Note: it's different than oregano essential oil.

It's important to note that oregano oil is not the same thing as oregano essential oil. Oregano essential oil, which is made by steaming and distilling dried oregano leaves, is meant to be diffused or mixed with a carrier oil and applied topically. But it should not be eaten on its own. Essential oils are very potent, and ingesting them in an unencapsulated form can damage the intestinal lining. 

You can read more about how to safely use essential oils here, but the remainder of this article will focus on oregano oil that can be taken orally as a supplement.

Benefits of oregano oil.

The potential benefits of oregano oil range from acne and asthma to psoriasis and wound healing.

In traditional medicine36, oregano was used for respiratory conditions, like bronchitis or a cough, diarrhea, inflammation, and menstrual disorders. However, scientific literature has not caught up to support these uses in humans.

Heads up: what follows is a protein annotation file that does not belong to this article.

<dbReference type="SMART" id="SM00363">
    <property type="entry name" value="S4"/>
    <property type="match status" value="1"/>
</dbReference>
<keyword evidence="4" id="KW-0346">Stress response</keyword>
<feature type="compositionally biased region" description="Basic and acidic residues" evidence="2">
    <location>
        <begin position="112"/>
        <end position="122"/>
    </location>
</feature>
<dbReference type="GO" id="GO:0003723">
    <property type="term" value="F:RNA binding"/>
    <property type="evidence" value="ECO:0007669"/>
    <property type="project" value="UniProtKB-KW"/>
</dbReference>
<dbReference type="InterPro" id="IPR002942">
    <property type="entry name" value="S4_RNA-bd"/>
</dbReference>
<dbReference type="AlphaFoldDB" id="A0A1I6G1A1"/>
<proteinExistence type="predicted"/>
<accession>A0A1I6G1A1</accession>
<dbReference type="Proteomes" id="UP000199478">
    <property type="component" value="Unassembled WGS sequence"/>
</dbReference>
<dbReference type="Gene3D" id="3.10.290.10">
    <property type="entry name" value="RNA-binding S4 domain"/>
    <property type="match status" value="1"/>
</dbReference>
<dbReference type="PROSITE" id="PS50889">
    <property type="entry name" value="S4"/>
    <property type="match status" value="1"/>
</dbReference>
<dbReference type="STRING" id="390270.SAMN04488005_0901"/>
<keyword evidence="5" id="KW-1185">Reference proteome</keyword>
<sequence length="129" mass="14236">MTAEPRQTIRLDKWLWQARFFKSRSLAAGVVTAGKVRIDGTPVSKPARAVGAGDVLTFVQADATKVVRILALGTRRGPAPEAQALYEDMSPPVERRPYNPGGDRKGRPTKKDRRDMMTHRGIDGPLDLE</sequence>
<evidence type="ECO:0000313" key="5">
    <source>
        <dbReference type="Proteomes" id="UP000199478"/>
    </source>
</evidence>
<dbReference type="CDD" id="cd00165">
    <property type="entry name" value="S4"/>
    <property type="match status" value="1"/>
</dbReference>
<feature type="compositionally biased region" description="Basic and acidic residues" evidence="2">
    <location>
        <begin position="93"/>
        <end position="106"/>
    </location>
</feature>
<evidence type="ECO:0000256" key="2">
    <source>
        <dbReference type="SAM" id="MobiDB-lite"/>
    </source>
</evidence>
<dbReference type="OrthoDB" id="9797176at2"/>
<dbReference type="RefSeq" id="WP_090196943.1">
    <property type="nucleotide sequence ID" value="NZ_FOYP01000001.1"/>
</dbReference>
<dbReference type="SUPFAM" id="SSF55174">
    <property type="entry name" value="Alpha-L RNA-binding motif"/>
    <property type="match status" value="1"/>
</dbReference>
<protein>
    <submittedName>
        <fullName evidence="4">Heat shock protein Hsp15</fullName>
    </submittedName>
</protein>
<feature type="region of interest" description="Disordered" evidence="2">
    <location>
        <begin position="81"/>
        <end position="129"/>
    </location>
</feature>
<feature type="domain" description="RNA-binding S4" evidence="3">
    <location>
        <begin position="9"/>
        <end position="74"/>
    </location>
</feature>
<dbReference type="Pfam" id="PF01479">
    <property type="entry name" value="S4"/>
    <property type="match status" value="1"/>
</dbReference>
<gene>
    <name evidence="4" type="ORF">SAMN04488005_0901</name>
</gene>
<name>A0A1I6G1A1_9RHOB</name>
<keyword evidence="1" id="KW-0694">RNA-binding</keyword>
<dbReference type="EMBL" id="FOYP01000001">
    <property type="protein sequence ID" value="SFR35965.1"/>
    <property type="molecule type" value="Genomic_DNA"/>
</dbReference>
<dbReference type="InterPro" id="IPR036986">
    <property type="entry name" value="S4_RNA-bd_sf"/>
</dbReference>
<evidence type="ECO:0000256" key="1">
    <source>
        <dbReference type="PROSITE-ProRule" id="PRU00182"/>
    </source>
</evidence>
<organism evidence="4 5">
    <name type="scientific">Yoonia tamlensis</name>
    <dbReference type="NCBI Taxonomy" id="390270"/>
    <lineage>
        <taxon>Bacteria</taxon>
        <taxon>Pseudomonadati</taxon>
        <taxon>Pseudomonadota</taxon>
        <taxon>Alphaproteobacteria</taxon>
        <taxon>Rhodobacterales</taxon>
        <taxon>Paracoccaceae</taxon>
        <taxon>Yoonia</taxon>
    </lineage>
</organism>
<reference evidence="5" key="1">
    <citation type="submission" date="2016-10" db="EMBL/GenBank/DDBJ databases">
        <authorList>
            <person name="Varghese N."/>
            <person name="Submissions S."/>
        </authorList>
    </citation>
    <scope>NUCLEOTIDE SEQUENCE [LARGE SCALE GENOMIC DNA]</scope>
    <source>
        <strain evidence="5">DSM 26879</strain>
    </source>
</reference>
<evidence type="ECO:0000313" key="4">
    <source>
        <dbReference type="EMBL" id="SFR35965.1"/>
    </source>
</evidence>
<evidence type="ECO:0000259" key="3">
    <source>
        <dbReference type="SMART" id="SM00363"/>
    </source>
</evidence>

Here is some of the preliminary research on oregano oil along with its potential benefits:


It promotes a healthy gut microbiome.

Oregano's antimicrobial and antifungal components, particularly the high concentrations of carvacrol, could make it helpful in balancing the gut microbiome4. In animal studies, oregano extract improved enhanced intestinal health 5and immune response while reducing oxidative stress in the intestine. And in a different animal study, it increased beneficial gut bacteria6 while decreasing disease-causing strains.


It's antibacterial.